October 15 to November 21, 2015
James Harris gallery is pleased to present our first solo exhibition by Evan Nesbit. Painting has been defined as a two dimensional work made by an artist using pigment with a binder to create a wall-bound object that embodies an image or an idea. In the 1970s artists expanded and pushed the boundaries of art making in media, form and content. Nesbit draws on the history of painting and extends the exploration of these ideas. The artist’s practice is more than a re-examination of the medium; he has developed a distinct visual language through his use of materials.
Nesbit brings a theoretical approach to his work that is concerned with aesthetics, perception and image production. He pushes acrylic paint through the open weave of the burlap from behind. The physicality of the lumps of acrylic against color of the burlap gives the work an optical effect. In some works, the burlap has been dyed and cut and sewn together before it is stretched. The seams act as a demarcation of geometry connecting two chromatic areas. By dying the support structure, driving the pigment medium through it, the artist seamlessly integrates the medium with the support creating an aesthetic teleology through an inverse logic that at once offers a way into and out of understanding.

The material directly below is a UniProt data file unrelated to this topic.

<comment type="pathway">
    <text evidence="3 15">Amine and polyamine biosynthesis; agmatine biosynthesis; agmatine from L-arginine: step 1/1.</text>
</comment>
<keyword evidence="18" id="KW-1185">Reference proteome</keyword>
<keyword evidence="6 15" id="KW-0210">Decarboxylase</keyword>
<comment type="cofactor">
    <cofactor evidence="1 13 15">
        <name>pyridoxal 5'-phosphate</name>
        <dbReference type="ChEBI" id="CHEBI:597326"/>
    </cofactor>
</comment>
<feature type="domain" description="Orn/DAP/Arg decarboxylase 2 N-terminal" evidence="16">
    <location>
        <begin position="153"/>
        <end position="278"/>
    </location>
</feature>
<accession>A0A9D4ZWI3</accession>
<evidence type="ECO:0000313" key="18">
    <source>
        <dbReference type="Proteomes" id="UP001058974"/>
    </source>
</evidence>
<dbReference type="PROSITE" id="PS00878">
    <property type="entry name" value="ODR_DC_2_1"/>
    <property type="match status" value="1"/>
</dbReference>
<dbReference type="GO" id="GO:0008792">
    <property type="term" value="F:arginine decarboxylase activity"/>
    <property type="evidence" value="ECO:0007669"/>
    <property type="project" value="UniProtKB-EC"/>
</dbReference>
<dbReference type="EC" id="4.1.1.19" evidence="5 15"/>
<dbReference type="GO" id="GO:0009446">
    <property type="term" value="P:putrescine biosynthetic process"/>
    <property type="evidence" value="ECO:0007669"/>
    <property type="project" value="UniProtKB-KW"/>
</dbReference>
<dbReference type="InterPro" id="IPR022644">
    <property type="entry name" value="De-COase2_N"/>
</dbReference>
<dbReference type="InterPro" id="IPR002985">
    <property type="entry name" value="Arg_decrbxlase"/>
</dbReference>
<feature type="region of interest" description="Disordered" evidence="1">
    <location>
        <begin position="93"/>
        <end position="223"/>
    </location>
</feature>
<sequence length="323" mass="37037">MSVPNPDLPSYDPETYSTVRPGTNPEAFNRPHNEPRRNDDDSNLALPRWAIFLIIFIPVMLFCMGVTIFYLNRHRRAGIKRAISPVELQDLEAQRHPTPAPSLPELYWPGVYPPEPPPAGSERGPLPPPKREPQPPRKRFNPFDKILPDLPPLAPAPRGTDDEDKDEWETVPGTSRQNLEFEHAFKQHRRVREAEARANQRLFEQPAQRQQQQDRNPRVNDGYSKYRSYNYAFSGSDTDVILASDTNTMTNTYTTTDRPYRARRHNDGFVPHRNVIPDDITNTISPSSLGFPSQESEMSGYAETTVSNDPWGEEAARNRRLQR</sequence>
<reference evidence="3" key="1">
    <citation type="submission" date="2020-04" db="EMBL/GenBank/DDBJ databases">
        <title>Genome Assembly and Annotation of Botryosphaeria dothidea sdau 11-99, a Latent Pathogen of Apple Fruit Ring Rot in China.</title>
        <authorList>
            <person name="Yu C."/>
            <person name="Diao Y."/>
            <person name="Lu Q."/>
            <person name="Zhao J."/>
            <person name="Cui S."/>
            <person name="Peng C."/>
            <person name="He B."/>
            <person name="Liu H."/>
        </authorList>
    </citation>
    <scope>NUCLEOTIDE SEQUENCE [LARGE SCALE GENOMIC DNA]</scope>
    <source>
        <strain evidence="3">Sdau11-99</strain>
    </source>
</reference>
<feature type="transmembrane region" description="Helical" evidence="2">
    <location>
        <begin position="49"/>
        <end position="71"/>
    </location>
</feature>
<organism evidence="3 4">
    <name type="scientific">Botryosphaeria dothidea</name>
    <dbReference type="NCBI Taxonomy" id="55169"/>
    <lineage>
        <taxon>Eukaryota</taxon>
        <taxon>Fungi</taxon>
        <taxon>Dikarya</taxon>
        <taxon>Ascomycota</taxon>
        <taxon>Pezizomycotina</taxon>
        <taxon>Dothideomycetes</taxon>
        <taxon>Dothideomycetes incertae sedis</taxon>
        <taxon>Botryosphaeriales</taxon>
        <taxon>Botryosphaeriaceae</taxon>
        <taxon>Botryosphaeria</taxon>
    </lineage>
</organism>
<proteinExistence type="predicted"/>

Nesbit’s works investigates the threshold that exists between perception and the visual systems within the language of painting. The viewer is asked to engage in a complex relationship to the work, as both a physical confrontation through which they are interpolated by an object/image that disavows its referentiality, and as a conceptual exercise that questions our culturally embedded preconceptions of the medium of painting itself. The work becomes a mirror, a contradictory surface that we are only able to decodeby looking through and beyond it. Resisting its own objecthood, the work creates an embodied struggle for the viewer who must contend with their own aesthetic enticement and the risk of unconscious absorption.
Evan Nesbit received his BFA from San Francisco Art Institute in 2009 and his MFA from Yale University in 2012. He has been awarded the Yale University Ely Harwood Schless Memorial Fund Prize for painting.